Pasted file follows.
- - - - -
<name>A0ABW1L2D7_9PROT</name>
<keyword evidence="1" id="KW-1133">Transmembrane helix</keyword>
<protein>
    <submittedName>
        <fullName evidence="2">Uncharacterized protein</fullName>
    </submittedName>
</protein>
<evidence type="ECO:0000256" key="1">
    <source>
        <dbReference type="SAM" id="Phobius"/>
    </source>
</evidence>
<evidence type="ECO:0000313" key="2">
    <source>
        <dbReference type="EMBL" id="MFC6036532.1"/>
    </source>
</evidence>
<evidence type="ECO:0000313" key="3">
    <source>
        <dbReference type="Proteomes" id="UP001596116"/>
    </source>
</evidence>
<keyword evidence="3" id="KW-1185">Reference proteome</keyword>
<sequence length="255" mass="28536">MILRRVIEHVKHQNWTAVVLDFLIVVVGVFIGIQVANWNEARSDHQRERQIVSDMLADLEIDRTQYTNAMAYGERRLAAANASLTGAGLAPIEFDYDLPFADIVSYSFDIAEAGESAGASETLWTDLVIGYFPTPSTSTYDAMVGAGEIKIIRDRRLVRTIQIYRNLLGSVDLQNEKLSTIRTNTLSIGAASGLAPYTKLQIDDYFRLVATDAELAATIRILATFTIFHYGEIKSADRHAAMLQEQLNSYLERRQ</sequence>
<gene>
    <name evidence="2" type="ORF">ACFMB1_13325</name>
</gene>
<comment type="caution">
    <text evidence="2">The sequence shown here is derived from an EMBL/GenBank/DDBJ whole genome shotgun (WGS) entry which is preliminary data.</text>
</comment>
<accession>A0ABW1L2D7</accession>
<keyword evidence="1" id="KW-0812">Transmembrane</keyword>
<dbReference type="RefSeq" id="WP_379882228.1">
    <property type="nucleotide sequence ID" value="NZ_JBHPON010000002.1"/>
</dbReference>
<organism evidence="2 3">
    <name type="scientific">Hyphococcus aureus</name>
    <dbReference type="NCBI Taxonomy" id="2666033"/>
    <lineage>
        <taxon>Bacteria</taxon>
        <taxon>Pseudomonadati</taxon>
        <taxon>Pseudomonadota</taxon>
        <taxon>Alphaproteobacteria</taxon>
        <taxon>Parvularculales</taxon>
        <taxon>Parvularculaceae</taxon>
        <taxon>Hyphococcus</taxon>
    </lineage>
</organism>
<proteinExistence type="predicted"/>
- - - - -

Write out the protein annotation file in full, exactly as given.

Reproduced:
<name>A0ABW1L2D7_9PROT</name>
<keyword evidence="1" id="KW-1133">Transmembrane helix</keyword>
<protein>
    <submittedName>
        <fullName evidence="2">Uncharacterized protein</fullName>
    </submittedName>
</protein>
<evidence type="ECO:0000256" key="1">
    <source>
        <dbReference type="SAM" id="Phobius"/>
    </source>
</evidence>
<evidence type="ECO:0000313" key="2">
    <source>
        <dbReference type="EMBL" id="MFC6036532.1"/>
    </source>
</evidence>
<evidence type="ECO:0000313" key="3">
    <source>
        <dbReference type="Proteomes" id="UP001596116"/>
    </source>
</evidence>
<keyword evidence="3" id="KW-1185">Reference proteome</keyword>
<sequence length="255" mass="28536">MILRRVIEHVKHQNWTAVVLDFLIVVVGVFIGIQVANWNEARSDHQRERQIVSDMLADLEIDRTQYTNAMAYGERRLAAANASLTGAGLAPIEFDYDLPFADIVSYSFDIAEAGESAGASETLWTDLVIGYFPTPSTSTYDAMVGAGEIKIIRDRRLVRTIQIYRNLLGSVDLQNEKLSTIRTNTLSIGAASGLAPYTKLQIDDYFRLVATDAELAATIRILATFTIFHYGEIKSADRHAAMLQEQLNSYLERRQ</sequence>
<gene>
    <name evidence="2" type="ORF">ACFMB1_13325</name>
</gene>
<comment type="caution">
    <text evidence="2">The sequence shown here is derived from an EMBL/GenBank/DDBJ whole genome shotgun (WGS) entry which is preliminary data.</text>
</comment>
<accession>A0ABW1L2D7</accession>
<keyword evidence="1" id="KW-0812">Transmembrane</keyword>
<dbReference type="RefSeq" id="WP_379882228.1">
    <property type="nucleotide sequence ID" value="NZ_JBHPON010000002.1"/>
</dbReference>
<organism evidence="2 3">
    <name type="scientific">Hyphococcus aureus</name>
    <dbReference type="NCBI Taxonomy" id="2666033"/>
    <lineage>
        <taxon>Bacteria</taxon>
        <taxon>Pseudomonadati</taxon>
        <taxon>Pseudomonadota</taxon>
        <taxon>Alphaproteobacteria</taxon>
        <taxon>Parvularculales</taxon>
        <taxon>Parvularculaceae</taxon>
        <taxon>Hyphococcus</taxon>
    </lineage>
</organism>
<proteinExistence type="predicted"/>